Callitris oblonga Rich.

Common names

Tasmanian Cypress-pine, Pigmy Cypress-pine

Article sources

New Trees

Shrub or small tree 5–8 m. Branches dense, erect, branchlets drooping at tips. Adult leaves to 4 mm, dark green to glaucous, prominently but not acutely keeled. Male strobili solitary, or two to five, to 2 mm. Female cones clustered, sessile or on short thick fruiting branchlets, rounded, 1–2.4 cm, longer than broad, persisting for several years; scales six, thick with short, thick apical point on dorsal surface. Seeds ~0.2 cm diameter, dark brown, with two to three wings. Elliot & Jones 1997, Hill 1998. Distribution AUSTRALIA: New South Wales, Tasmania. Habitat Sandy soil and low wet sites in the tablelands. USDA Hardiness Zone 8–9. Conservation status Vulnerable. Illustration Van Gelderen & van Hoey Smith 1996. Cross-reference K60. Taxonomic note Three subspecies have been named: subsp. oblonga from Tasmania, with female cones 1.8–2.4 1.4–2.2 cm; subsp. corangensis K.D. Hill, with female cones 1.4–1.8 1.0–1.5 cm, alternate scales half the length of intervening scales, very rare in New South Wales; and subsp. parva K.D. Hill, with female cones 1.2–1.5 1.0–1.4 cm, alternate scales two-thirds of the length of intervening scales, rare in New South Wales.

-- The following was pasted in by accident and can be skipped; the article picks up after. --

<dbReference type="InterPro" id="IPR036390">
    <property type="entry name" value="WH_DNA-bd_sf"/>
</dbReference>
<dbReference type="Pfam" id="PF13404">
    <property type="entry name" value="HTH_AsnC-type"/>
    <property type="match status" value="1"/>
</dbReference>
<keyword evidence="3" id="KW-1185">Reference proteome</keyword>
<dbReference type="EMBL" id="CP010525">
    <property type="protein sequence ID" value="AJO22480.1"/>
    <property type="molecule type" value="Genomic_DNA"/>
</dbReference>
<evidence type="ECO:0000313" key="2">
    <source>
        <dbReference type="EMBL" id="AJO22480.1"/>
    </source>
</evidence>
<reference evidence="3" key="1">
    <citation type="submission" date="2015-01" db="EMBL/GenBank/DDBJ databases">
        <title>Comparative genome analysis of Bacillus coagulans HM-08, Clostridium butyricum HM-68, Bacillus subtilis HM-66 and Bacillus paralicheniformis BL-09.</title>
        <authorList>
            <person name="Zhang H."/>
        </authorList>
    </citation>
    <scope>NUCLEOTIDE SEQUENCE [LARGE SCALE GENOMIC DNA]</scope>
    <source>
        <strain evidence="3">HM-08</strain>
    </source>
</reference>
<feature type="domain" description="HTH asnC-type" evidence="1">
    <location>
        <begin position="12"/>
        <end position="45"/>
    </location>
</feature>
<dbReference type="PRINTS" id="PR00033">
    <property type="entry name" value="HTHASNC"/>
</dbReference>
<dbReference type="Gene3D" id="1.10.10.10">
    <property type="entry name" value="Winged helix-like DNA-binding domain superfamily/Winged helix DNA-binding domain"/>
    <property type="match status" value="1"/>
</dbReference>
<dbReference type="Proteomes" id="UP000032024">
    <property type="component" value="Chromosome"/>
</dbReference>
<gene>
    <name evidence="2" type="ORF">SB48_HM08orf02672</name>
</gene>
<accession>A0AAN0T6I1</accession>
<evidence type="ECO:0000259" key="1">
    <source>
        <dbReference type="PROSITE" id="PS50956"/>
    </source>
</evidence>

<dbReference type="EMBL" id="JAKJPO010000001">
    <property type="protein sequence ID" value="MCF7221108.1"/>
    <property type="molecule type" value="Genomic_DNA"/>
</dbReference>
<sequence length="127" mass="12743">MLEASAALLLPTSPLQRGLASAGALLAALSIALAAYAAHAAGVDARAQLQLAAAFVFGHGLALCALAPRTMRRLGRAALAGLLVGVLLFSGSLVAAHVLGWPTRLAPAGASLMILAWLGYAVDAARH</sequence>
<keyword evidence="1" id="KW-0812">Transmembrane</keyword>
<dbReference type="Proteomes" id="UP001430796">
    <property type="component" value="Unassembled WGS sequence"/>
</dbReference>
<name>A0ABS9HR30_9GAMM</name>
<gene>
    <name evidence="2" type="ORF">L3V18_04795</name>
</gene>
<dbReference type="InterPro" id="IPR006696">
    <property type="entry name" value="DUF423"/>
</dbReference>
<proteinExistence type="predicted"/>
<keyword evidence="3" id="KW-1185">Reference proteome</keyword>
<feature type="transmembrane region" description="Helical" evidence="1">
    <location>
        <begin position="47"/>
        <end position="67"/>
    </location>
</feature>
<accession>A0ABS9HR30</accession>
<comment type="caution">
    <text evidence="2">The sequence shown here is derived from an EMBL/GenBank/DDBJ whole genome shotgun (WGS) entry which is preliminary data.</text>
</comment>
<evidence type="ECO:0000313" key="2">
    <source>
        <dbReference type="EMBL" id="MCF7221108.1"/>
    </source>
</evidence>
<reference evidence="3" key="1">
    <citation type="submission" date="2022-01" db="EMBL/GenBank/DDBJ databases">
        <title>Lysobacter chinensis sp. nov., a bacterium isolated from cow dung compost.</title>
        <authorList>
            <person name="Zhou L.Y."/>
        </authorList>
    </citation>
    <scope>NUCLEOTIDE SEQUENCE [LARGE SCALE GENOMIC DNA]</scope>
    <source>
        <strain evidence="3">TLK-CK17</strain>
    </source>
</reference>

Apparently rare in cultivation, and not commercially available in our area at present, Callitris oblonga is a columnar conifer with stiffly ascending branches. The best individual observed for the current work is at Tregrehan, a rounded pillar of feathery foliage, standing 7 m tall next to a good C. rhomboidea – an attractive pair, dating from 1990. Several specimens at Logan, in a rather shaded situation, were grown from Johnstone 220, collected in 1992, and are now approximately 1.6 m tall. The species seems to have a toe-hold in American cultivation (PLANTS Database 2008). In Australia it is recommended for cooler climates, suggesting a potential useful adaptability in the northern hemisphere.

Genus

Callitris

Other species in the genus